Good Neighbors Campaign breaks record
The USC Good Neighbors Campaign surpassed its 2011 goal by raising $1.5 million last year – 100 percent of which will be used on partnership programs in the neighborhoods around the University Park and Health Sciences campuses.
“It doesn’t surprise me that we exceeded our $1.4 million fundraising goal, given the Trojan Family’s tremendous support of our community work,” said USC president C. L. Max Nikias. “With the success of this year’s campaign, I am confident we’ll be able to touch the lives of even more people in the coming years. We’re building on our success!”
The success is even more notable in context. According to the Urban Institute, a nonpartisan, economic and social policy organization, U.S. nonprofit organizations reported “cut to the bone” 2011 budgets and fundraising results. Smaller entities in particular struggled to secure funding for the services they provided in their communities.
In the same year, the Trojan Family’s gifts helped local nonprofits buck this trend as nearly 6,000 USC faculty, staff, students and friends contributed an average of $253 in 2011 to the GNC through payroll deductions and single contributions.
“We are extremely pleased with the results, especially given the year’s struggling economy,” said Thomas S. Sayles, USC senior vice president for University Relations. “The Trojan Family lived up to its reputation for being generous and compassionate and came through for GNC and our communities in an admirable and spectacular fashion.”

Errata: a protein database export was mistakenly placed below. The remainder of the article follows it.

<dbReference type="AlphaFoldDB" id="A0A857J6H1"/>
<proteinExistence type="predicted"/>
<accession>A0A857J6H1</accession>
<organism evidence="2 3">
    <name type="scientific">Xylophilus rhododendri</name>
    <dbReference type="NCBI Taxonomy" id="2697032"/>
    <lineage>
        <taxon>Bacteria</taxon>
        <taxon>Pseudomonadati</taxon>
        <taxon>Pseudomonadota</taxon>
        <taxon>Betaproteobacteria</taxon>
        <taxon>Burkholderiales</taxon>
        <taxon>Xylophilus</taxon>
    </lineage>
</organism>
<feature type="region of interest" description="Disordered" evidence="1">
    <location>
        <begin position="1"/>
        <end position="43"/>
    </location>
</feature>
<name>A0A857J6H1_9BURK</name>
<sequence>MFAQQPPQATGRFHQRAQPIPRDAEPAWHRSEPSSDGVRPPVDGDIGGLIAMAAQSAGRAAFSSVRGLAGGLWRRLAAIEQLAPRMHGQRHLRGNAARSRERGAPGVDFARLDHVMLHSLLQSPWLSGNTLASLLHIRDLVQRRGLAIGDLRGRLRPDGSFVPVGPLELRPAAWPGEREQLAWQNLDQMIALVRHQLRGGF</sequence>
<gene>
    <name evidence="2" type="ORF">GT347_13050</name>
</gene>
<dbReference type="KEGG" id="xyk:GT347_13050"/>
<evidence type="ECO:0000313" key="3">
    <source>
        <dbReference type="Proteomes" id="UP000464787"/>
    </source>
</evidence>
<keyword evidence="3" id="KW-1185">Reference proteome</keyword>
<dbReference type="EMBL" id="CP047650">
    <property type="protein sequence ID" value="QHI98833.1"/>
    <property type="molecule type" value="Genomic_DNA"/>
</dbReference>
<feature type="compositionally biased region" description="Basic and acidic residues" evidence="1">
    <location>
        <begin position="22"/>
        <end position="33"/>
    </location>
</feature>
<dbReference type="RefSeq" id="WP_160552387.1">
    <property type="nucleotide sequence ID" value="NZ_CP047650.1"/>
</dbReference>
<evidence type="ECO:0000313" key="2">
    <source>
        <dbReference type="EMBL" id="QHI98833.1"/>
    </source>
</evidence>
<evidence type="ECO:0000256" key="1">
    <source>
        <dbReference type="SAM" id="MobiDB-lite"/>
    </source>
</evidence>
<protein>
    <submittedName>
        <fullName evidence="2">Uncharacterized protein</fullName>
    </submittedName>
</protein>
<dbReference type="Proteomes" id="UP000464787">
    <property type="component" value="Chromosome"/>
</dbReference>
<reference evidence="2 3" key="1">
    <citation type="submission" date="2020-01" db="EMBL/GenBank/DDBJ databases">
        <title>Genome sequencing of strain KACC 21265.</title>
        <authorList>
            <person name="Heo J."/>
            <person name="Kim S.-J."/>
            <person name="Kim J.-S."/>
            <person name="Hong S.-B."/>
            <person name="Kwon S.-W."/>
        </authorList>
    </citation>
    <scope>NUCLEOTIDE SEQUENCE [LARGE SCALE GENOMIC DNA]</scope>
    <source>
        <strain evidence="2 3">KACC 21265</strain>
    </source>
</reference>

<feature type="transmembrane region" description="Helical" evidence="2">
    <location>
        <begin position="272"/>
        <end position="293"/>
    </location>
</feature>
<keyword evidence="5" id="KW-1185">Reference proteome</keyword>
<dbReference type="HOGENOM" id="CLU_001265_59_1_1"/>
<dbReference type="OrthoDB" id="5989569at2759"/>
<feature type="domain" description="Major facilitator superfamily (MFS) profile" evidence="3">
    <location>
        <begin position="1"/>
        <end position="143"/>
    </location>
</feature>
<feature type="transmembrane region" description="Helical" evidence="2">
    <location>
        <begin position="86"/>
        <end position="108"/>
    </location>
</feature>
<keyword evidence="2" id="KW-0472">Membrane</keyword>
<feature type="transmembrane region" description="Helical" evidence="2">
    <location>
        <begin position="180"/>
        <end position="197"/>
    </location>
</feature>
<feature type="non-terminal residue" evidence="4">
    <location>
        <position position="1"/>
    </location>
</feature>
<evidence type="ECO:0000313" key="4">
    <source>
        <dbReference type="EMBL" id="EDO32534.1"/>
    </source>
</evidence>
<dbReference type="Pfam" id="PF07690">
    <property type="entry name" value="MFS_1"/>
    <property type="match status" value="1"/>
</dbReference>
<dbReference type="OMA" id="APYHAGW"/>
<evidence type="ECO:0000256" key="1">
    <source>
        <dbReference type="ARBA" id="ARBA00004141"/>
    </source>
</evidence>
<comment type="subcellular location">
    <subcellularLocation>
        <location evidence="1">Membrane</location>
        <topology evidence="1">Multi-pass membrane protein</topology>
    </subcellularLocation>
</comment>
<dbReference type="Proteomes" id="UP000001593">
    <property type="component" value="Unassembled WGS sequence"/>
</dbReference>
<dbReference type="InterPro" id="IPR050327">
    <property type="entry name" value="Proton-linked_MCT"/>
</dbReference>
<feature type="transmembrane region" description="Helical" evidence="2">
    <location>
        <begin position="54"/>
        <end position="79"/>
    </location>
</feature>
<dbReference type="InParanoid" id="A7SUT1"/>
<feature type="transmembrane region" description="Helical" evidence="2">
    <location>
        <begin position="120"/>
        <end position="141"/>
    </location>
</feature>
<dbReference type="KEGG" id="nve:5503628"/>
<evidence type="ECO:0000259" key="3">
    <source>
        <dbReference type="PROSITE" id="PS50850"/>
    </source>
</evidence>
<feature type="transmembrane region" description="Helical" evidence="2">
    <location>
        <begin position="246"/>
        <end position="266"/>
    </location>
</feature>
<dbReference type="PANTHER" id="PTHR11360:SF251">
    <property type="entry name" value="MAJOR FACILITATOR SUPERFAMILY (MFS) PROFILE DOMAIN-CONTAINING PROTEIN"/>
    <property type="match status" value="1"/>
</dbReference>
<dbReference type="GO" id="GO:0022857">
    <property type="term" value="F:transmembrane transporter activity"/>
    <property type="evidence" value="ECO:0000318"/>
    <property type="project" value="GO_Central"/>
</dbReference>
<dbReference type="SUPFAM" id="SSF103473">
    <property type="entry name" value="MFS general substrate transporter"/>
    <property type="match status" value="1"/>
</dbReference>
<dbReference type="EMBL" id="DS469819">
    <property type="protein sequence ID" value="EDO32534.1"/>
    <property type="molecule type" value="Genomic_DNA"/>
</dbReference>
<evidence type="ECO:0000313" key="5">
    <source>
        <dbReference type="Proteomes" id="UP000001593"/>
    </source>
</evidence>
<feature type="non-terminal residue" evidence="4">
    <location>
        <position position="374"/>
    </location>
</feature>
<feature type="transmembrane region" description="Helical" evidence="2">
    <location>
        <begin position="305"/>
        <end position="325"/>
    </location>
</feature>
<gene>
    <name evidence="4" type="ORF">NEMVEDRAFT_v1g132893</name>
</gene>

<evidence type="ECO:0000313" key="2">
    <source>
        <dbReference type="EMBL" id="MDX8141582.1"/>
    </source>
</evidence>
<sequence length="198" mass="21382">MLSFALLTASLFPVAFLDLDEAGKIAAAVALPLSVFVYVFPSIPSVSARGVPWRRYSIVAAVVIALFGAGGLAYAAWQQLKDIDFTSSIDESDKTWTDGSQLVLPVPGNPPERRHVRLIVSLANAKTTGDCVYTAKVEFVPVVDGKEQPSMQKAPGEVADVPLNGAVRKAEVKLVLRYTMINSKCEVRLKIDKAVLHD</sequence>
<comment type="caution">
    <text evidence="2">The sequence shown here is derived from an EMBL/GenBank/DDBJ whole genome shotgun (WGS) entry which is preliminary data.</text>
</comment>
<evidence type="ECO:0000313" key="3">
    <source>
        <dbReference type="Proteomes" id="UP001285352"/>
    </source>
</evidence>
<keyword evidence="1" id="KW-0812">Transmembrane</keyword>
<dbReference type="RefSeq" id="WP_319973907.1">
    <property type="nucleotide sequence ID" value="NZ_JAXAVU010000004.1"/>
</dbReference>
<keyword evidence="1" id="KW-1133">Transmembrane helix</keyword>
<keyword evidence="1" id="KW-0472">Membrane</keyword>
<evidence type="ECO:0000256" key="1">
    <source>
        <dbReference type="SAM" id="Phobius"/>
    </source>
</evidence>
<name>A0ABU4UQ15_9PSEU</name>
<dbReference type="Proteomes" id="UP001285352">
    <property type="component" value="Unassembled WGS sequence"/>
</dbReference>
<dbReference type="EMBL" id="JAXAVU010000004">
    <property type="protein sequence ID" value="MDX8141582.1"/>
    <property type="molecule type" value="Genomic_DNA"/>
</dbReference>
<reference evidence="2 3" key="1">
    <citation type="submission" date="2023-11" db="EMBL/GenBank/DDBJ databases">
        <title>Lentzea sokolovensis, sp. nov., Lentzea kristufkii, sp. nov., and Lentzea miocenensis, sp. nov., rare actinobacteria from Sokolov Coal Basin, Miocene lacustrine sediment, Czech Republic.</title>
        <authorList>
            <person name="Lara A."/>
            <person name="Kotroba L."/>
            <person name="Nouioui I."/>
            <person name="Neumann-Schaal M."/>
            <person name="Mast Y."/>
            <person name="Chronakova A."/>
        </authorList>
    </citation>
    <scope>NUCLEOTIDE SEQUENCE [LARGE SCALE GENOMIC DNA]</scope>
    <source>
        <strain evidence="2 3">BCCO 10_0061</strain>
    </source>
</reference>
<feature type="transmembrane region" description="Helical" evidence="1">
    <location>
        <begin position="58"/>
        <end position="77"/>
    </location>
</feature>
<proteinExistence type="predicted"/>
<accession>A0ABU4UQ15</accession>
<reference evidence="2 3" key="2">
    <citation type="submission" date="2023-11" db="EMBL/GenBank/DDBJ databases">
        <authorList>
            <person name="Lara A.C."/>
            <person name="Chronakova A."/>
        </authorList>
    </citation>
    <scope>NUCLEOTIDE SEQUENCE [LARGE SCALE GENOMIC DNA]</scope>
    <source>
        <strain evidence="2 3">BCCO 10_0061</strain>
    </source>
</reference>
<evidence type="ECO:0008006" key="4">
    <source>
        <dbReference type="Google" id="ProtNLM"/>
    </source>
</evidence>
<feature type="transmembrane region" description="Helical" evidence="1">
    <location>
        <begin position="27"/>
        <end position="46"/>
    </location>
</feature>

Cynthia Sanchez, executive director of Proyecto Pastoral at Dolores Mission, a nonprofit that develops grassroots education, leadership and service projects in Boyle Heights, said, “Without the Good Neighbors Campaign, our organization and many others wouldn’t be able to provide the same level of services and opportunities that are crucial to our residents.”
Among the Trojans who helped break the GNC record was USC staff member Pablo Sahagun, who watched for years as the USC Neighborhood Academic Initiative (NAI) shepherded hundreds of students through high school and into USC classrooms as full-time students.
The impact of the community program led him to take action: Sahagun made a pledge to donate 1 percent of his salary to the GNC, which helps fund the NAI.
“I was astounded at the progress the students made, and I had to give more,” said Sahagun, a facilities coordinator for USC Transportation Services.
Now in its 18th year, the campaign offered online giving for the first time, which may have helped boost donations, according to Carolina Castillo, executive director of development for USC Civic Engagement.
“We realize that philanthropy is trending toward accessible giving platforms, so we figured an online, streamlined presence would encourage people to give more,” Castillo said. “Based on the results, we believe we succeeded.”
The GNC has raised more than $13.5 million to support more than 450 partnerships between USC and the community that provide needed services, safer streets for children and improved college access for those in the neighborhoods surrounding the university’s campuses.
Late last October, when the campaign had not quite reached its goal, the GNC received boosts from the Keck Medical Center of USC – which contributed an employee-matching grant of $68,000 – and from students enrolled in the MBA Program for Professionals and Managers at the USC Marshall School of Business, who raised $1,500 for the GNC during a casino night.
“We at the Keck Medical Center are fully committed and dedicated to the well-being of our neighbors,” said Scott Evans, interim chief executive officer and chief operating officer of Keck Hospital of USC and USC Norris Cancer Hospital.
“Our contribution seemed not only fitting but imperative given the challenging economic situation that many faced last year.”
More stories about: Campaign for USC, Good Neighbors Campaign